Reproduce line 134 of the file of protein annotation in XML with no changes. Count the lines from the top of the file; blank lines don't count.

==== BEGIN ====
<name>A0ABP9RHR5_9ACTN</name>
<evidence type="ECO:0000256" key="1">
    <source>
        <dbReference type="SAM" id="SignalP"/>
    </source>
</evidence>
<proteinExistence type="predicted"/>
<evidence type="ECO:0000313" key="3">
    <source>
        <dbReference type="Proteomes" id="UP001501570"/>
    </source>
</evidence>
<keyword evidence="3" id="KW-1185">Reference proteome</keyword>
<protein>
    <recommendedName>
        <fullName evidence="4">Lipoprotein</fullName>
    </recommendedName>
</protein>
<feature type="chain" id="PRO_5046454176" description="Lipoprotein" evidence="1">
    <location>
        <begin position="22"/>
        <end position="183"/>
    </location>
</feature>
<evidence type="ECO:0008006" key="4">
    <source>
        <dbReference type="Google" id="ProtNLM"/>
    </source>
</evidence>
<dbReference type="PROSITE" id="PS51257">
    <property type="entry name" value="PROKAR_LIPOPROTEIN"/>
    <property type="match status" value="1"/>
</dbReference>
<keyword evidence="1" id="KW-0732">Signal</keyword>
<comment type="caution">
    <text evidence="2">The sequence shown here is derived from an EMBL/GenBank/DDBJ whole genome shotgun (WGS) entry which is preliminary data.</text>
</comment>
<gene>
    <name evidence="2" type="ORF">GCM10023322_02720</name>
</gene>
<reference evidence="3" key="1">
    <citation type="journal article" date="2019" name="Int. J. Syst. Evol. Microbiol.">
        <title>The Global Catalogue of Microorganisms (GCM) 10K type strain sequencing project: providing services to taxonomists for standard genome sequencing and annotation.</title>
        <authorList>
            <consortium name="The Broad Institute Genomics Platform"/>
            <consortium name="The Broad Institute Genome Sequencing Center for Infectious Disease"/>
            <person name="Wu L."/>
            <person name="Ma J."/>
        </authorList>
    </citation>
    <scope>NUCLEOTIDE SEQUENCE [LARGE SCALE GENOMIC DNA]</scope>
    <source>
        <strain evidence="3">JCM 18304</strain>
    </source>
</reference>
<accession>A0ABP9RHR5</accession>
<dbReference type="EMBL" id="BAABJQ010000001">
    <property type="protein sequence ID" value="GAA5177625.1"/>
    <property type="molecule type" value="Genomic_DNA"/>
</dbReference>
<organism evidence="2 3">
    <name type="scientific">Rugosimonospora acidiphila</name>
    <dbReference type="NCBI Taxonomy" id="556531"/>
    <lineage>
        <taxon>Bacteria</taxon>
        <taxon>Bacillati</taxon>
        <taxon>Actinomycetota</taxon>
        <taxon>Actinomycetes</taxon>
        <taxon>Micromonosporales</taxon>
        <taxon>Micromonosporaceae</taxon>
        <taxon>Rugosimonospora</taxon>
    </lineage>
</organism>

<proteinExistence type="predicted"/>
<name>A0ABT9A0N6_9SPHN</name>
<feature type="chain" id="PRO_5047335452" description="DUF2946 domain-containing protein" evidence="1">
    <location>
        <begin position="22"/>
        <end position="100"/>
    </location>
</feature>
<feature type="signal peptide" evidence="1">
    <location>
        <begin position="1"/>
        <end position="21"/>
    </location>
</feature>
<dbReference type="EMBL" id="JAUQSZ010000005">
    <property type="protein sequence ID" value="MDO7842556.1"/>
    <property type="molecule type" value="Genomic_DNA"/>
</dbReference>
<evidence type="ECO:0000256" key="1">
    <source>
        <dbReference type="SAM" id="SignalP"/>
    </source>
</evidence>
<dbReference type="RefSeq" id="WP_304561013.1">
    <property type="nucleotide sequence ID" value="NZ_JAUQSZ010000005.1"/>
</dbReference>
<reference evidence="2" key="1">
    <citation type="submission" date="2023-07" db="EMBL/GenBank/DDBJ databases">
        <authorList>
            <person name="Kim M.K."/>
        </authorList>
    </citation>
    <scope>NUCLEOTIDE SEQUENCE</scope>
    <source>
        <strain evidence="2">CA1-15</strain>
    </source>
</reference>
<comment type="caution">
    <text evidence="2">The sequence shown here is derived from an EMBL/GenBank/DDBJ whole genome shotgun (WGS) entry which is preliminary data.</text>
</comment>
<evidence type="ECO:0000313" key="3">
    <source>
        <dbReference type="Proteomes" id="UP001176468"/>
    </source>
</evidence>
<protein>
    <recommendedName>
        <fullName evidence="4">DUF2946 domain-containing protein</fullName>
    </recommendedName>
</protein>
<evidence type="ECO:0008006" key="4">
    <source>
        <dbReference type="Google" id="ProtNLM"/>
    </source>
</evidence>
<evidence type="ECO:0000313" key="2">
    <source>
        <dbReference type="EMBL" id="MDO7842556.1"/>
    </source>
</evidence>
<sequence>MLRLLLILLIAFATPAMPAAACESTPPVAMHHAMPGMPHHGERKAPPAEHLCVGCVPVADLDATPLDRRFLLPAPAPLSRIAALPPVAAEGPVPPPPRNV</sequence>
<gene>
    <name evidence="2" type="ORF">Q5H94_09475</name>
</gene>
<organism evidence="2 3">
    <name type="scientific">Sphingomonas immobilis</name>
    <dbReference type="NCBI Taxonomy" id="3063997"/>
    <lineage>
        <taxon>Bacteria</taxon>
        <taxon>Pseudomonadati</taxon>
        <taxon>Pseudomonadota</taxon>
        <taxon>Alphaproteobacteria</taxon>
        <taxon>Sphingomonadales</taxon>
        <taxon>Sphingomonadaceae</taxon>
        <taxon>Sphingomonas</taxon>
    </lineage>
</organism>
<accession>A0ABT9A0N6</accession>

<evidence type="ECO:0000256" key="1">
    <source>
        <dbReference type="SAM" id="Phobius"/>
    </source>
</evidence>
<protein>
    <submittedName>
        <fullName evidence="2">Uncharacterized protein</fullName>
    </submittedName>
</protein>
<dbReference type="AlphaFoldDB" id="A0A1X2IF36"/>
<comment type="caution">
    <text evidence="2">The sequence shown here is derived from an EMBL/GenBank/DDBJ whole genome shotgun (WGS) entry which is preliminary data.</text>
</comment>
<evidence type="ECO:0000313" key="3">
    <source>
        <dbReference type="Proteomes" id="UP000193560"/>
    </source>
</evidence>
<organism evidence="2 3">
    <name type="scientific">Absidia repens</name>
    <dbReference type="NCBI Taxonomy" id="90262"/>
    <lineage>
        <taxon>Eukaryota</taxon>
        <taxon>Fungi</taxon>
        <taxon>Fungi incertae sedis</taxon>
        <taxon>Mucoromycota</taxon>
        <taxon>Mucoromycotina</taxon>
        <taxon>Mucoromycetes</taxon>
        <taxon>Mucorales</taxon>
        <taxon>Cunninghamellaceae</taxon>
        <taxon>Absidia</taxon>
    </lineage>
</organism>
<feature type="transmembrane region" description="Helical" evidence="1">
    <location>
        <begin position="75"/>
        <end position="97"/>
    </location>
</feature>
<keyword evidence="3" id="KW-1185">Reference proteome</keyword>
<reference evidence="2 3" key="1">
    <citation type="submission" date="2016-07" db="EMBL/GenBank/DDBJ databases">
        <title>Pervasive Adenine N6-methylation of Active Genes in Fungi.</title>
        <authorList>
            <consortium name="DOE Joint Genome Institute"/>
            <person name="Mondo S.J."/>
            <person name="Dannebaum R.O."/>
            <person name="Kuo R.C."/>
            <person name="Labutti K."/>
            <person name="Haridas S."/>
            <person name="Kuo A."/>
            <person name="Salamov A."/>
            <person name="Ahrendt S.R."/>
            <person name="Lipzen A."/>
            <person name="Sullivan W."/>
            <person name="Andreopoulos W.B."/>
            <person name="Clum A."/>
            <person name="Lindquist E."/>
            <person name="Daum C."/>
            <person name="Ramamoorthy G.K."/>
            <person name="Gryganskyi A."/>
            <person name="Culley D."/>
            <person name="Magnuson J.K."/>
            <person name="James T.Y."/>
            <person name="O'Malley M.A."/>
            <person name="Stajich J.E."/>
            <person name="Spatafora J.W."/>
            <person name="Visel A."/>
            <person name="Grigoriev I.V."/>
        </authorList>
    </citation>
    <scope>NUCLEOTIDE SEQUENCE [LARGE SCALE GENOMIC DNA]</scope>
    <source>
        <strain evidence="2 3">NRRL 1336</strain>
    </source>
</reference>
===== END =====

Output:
<sequence>MLRLLLILLIAFATPAMPAAACESTPPVAMHHAMPGMPHHGERKAPPAEHLCVGCVPVADLDATPLDRRFLLPAPAPLSRIAALPPVAAEGPVPPPPRNV</sequence>